PKC 2023
Conference paper

SCALLOP: Scaling the CSI-FiSh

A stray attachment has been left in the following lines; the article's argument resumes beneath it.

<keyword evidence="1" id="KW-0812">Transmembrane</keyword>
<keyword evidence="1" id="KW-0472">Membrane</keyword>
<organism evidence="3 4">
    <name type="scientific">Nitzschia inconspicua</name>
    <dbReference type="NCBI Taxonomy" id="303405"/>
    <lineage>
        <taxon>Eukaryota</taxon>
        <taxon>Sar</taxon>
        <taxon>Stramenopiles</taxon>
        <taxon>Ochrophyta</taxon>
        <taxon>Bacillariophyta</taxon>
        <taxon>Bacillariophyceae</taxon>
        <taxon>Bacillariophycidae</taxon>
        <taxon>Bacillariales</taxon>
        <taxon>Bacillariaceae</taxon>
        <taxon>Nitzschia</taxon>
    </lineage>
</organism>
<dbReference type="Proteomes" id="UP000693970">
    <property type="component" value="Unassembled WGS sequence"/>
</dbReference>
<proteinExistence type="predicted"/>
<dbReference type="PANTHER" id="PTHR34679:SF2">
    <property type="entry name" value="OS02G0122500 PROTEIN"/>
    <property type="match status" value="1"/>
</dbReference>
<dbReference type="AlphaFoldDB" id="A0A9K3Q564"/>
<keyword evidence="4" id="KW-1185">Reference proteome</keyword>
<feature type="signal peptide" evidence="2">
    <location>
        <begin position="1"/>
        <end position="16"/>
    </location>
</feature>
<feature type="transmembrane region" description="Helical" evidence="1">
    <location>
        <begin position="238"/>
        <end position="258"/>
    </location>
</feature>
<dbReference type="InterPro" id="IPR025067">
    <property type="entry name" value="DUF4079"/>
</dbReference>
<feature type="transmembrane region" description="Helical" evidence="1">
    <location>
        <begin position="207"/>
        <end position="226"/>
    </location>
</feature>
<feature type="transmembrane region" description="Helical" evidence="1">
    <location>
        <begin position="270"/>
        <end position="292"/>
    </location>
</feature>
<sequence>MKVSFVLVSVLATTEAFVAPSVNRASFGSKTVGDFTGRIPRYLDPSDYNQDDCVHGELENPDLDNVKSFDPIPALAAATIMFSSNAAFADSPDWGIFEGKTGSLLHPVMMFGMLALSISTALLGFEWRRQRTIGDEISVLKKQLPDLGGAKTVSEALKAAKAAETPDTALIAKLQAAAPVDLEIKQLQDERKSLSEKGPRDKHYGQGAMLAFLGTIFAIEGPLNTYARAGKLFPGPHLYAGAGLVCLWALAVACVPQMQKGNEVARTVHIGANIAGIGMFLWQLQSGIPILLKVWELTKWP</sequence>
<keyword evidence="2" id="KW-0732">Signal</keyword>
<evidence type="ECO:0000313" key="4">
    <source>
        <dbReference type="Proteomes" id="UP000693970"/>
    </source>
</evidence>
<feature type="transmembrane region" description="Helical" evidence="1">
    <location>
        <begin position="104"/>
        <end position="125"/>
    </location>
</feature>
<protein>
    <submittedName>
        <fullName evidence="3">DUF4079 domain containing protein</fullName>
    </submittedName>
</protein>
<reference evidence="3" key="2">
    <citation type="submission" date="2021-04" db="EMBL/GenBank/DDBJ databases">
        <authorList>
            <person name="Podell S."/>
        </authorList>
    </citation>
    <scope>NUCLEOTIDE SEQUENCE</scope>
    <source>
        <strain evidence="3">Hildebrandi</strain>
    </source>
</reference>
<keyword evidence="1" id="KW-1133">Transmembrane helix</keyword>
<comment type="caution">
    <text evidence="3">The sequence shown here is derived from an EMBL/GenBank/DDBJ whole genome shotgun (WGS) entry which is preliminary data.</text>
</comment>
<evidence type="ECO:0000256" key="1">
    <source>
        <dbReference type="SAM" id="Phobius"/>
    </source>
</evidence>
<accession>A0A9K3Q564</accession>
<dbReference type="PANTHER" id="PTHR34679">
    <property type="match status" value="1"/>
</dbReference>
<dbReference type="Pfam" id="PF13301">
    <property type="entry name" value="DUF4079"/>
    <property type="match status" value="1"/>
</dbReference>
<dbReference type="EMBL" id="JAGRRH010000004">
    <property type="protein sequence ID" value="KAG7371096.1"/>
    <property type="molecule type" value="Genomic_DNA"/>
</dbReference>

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We present SCALLOP: SCALable isogeny action based on Oriented supersingular curves with Prime conductor, a new group action based on isogenies of supersingular curves. Similarly to CSIDH and OSIDH, we use the group action of an imaginary quadratic order’s class group on the set of oriented supersingular curves. Compared to CSIDH, the main benefit of our construction is that it is easy to compute the class-group structure; this data is required in order to sample uniformly from the group as is done in the CSI-FiSh signature scheme from Beullens, Kleinjung and Vercauteren. The algorithm used to compute the class-group structure for CSI-FiSh has complexity L(1/2) and it is currently infeasible to scale the parameters to security levels much higher than CSIDH-512, an issue that is particularly problematic in light of the ongoing debate regarding the quantum security levels reached by CSIDH. Hoping to solve this issue, we consider the class group of a quadratic order of large prime conductor inside an imaginary quadratic field of small discriminant. By carefully choosing the conductor, this family of quadratic orders allows us to easily determine, and even exercise significant control on, the class number — in particular supporting highly smooth choices. While the resulting group action still has an asymptotic complexity of L(1/2), these choices (with a careful choice of parameters) lead to a practical speedup in the construction of the lattice of relations, the foremost bottleneck in CSI-FiSh. To illustrate the improvement, we demonstrate that computing the resulting group action for any element of the class group is practically feasible for a security level equivalent to CSIDH-1024, which is currently firmly out of reach using the CSI-FiSh approach. However, our implementation takes 35 seconds resp. 12.5 minutes for a single group-action evaluation at the security level of CSIDH-512 resp. CSIDH-1024, thus showing that while feasible, the SCALLOP group action does not achieve realistically usable performance yet.